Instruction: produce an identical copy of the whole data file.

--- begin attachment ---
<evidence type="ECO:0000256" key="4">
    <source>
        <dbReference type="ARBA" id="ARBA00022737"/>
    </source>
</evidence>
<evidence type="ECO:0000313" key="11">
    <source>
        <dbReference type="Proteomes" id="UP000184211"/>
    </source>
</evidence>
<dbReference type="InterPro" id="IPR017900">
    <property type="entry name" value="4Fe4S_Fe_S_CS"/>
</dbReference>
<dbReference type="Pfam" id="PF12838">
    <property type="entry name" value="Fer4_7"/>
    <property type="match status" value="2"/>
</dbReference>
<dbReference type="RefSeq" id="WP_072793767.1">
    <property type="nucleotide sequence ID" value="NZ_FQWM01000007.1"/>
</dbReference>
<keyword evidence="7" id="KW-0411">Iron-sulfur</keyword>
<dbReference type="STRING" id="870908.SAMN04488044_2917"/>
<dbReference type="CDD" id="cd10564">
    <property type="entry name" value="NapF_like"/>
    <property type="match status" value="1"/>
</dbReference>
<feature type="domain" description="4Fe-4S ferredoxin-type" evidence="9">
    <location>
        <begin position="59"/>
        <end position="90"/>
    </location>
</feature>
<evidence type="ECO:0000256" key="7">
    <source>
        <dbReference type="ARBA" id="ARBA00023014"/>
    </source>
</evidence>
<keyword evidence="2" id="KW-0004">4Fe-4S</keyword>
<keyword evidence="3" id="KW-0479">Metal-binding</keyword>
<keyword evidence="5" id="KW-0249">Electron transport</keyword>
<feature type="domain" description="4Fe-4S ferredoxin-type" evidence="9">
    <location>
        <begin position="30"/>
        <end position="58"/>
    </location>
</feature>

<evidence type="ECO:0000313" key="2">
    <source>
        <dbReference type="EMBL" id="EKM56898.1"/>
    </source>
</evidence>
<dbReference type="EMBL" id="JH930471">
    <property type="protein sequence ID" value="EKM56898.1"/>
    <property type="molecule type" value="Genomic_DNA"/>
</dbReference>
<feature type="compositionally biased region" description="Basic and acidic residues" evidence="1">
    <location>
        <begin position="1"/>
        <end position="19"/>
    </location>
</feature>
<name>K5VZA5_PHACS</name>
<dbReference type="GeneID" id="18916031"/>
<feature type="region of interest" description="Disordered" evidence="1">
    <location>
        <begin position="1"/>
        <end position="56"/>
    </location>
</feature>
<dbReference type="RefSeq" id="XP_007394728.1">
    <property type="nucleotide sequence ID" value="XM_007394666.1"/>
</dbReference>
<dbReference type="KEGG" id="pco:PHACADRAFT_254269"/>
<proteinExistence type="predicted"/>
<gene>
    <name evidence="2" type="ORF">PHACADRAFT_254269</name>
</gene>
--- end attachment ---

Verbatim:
<evidence type="ECO:0000256" key="4">
    <source>
        <dbReference type="ARBA" id="ARBA00022737"/>
    </source>
</evidence>
<evidence type="ECO:0000313" key="11">
    <source>
        <dbReference type="Proteomes" id="UP000184211"/>
    </source>
</evidence>
<dbReference type="InterPro" id="IPR017900">
    <property type="entry name" value="4Fe4S_Fe_S_CS"/>
</dbReference>
<dbReference type="Pfam" id="PF12838">
    <property type="entry name" value="Fer4_7"/>
    <property type="match status" value="2"/>
</dbReference>
<dbReference type="RefSeq" id="WP_072793767.1">
    <property type="nucleotide sequence ID" value="NZ_FQWM01000007.1"/>
</dbReference>
<keyword evidence="7" id="KW-0411">Iron-sulfur</keyword>
<dbReference type="STRING" id="870908.SAMN04488044_2917"/>
<dbReference type="CDD" id="cd10564">
    <property type="entry name" value="NapF_like"/>
    <property type="match status" value="1"/>
</dbReference>
<feature type="domain" description="4Fe-4S ferredoxin-type" evidence="9">
    <location>
        <begin position="59"/>
        <end position="90"/>
    </location>
</feature>
<evidence type="ECO:0000256" key="7">
    <source>
        <dbReference type="ARBA" id="ARBA00023014"/>
    </source>
</evidence>
<keyword evidence="2" id="KW-0004">4Fe-4S</keyword>
<keyword evidence="3" id="KW-0479">Metal-binding</keyword>
<keyword evidence="5" id="KW-0249">Electron transport</keyword>
<feature type="domain" description="4Fe-4S ferredoxin-type" evidence="9">
    <location>
        <begin position="30"/>
        <end position="58"/>
    </location>
</feature>

<evidence type="ECO:0000313" key="2">
    <source>
        <dbReference type="EMBL" id="EKM56898.1"/>
    </source>
</evidence>
<dbReference type="EMBL" id="JH930471">
    <property type="protein sequence ID" value="EKM56898.1"/>
    <property type="molecule type" value="Genomic_DNA"/>
</dbReference>
<feature type="compositionally biased region" description="Basic and acidic residues" evidence="1">
    <location>
        <begin position="1"/>
        <end position="19"/>
    </location>
</feature>
<name>K5VZA5_PHACS</name>
<dbReference type="GeneID" id="18916031"/>
<feature type="region of interest" description="Disordered" evidence="1">
    <location>
        <begin position="1"/>
        <end position="56"/>
    </location>
</feature>
<dbReference type="RefSeq" id="XP_007394728.1">
    <property type="nucleotide sequence ID" value="XM_007394666.1"/>
</dbReference>
<dbReference type="KEGG" id="pco:PHACADRAFT_254269"/>
<proteinExistence type="predicted"/>
<gene>
    <name evidence="2" type="ORF">PHACADRAFT_254269</name>
</gene>